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Sunday, December 14, 2008

Is irreverence possible anymore?

"Is nothing sacred?"

The phrase is often said jokingly, to express hyperbolic disgust over the transgression of some minor tradition. "Pizza with artichoke on it? Is nothing sacred!?" Really, though, what do we have today that IS considered sacred?

That less and less is actually considered taboo in most Western countries is considered by some to be a good thing. I generally agree - this is almost part and parcel of the freedom of expression. The tearing down of taboos means the opening up of new avenues of social and political discourse. We are free to talk about teen pregnancy, STDs, racism, sexism, and abuse of power by all traditional authority figures. We are free to make asses of ourselves, just as much as people are free to point out how assinine we are.

Shock-value entertainment thrives in this environment. Want to see women fight over a wealthy man? Tune in every Wednesday night at 8. Want to become an overnight celebrity? Write a book insulting a religion. Want to make your movie a box-office hit? Gore and sex are your guarantors, but please, go further than the last movie did.

I don't claim that this is new. For the Romans, watching people kill eachother or be torn apart by lions was also wholesome public entertainment. That said, where in "Western" civilization do we find reverence anymore?

There are some topics that still cannot be mocked or exploited for public entertainment. It's still considered bad taste to make fun of victims of domestic abuse or sexual violence. War veterans and cancer patients are also considered above reproach. This is not reverence, though, this is pity, or in the case of veterans, respect.

As for religion, those doors seem to have been flung wide open. Prophets, scriptures, saints, icons, and the Almighty himself are not spared. To ridicule religion seems so overdone that it is cliché.

Today, irreverence is impossible, because that would imply that there was something we revered.

I am not sure that this is a bad thing. If we are free to criticize, then we don't have to hide the thoughts that we might have been silently concealing, and by expressing them we give ourselves the benefit of hearing the response.

That said, reverence is not just a quality of the revered, it's also an emotion that we feel. I wonder what would happen to a society where no one ever felt it.

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Why NATO hasn't "won" - Alternative answer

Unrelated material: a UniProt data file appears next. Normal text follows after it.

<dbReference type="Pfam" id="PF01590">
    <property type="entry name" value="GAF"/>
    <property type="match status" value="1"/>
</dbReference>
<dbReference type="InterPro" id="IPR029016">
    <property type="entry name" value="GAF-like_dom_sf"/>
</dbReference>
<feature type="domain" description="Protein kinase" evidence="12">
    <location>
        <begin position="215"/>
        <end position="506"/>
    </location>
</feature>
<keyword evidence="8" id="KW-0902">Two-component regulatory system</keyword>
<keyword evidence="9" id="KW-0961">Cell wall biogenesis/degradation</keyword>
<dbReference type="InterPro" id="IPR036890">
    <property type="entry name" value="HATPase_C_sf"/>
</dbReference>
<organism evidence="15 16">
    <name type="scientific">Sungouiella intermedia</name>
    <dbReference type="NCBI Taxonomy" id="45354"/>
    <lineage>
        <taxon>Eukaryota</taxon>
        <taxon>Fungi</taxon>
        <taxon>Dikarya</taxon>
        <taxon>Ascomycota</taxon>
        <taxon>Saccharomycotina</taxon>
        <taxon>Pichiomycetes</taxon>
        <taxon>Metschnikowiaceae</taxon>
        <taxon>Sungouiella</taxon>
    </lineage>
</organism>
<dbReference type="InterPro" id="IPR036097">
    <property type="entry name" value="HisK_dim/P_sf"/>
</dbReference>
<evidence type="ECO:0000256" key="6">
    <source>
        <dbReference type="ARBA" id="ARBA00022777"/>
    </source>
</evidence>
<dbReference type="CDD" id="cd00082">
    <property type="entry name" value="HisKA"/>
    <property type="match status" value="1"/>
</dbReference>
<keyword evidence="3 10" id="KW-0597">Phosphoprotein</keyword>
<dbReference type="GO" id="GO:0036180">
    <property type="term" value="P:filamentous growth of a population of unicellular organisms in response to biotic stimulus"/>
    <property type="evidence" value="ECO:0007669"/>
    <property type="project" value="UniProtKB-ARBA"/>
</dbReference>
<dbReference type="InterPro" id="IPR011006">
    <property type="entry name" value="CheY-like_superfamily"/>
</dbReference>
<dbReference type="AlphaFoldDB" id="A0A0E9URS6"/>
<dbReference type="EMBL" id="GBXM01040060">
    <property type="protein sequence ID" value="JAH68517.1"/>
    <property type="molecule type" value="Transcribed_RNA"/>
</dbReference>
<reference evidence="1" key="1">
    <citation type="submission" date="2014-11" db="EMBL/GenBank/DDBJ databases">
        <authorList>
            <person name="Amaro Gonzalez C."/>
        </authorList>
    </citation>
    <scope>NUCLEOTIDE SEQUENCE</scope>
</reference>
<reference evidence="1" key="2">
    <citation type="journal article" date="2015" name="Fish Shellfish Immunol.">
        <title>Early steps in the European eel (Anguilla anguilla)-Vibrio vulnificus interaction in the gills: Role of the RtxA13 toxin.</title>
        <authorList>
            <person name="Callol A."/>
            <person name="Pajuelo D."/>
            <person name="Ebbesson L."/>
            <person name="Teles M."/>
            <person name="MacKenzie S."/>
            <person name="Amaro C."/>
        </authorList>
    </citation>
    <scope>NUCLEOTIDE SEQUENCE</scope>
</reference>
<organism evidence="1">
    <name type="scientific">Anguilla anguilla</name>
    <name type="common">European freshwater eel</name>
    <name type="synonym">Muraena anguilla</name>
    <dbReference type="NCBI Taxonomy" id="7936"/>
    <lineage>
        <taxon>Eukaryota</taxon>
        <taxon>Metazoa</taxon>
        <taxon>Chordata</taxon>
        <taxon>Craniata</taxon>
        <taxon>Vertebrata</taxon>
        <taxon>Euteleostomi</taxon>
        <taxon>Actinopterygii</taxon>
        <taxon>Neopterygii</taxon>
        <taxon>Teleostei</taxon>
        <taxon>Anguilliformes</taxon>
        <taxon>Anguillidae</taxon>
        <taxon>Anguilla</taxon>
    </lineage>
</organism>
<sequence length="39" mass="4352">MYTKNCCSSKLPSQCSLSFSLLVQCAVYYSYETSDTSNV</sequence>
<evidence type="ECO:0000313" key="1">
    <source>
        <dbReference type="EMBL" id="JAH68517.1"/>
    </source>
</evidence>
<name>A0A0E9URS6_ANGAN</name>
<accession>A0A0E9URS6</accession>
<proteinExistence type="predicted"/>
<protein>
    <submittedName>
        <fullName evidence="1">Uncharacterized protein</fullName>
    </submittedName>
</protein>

Following my previous post on why NATO is having trouble crushing the "Taliban" (which seems to have become a catchword for anybody who resists NATO or the Karzai regime), I posed the question to a couple of new acquaintances of mine who have spent time in Afghanistan working with NATO outreach programmes.

According to them, there were several reasons why NATO, with its massive advantages, is still not able to vanquish the Taliban.

1. The Taliban know the terrain by heart. NATO forces don't

2. They kill and terrorize anybody suspected of collaborating with NATO. Consequently, it's hard to find allies on the ground. (Which, ostensibly, NATO would never do to people cooperating with the Taliban . . .)

3. They are good at using the Internet to communicate and call up support rapidly.

4. They currently control major ground supply routes, so while NATO has more resources, it also costs more for NATO to do anything.

5. They move in small groups, whereas NATO moves in large ones. They know where NATO is going and when it's leaving, whereas NATO lacks that information on the Taliban.

6. The population often distrusts foreign forces, particularly Westerners, remembering experiences with the British and the Soviets, as well as recalling how America forgot them once the Soviets were routed. They don't understand that this time, we really ARE trying to help them.

I can't help but snicker a little at that last one.

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Monday, December 8, 2008

Eid Mubarak. . .

. . . especially to those who have made the momentous journey this year.

To the rest of you, take a day off, spend time with your family, count your blessings, and pray for the New Year.

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Sunday, December 7, 2008

Random politics

I recently received an inexcusably stupid robo-call on my answering machine (yes, answering machine. Yes, the kind with two tape cassettes. Yes, it is over 20 years old. Back when electronics were built to last) from the Konservative party. I might take a moment to get into the details later, but if you awoke last night at 3AM, drenched in sweat, screaming "I wonder what The Proud Islamist thinks about the coalition!!!!!" then the answer is: I support it. In the long run, it might backfire politically on the liberals, but from a principled point of view, it was the right thing to do.

(For those of you who haven't been following the situation, the excellent CBC journalist Neil MacDonald tried to explain it to Americans like this. The old man over at Atlas Hugged also has a lot of insight on this sort of thing; he amazingly predicted it in October.)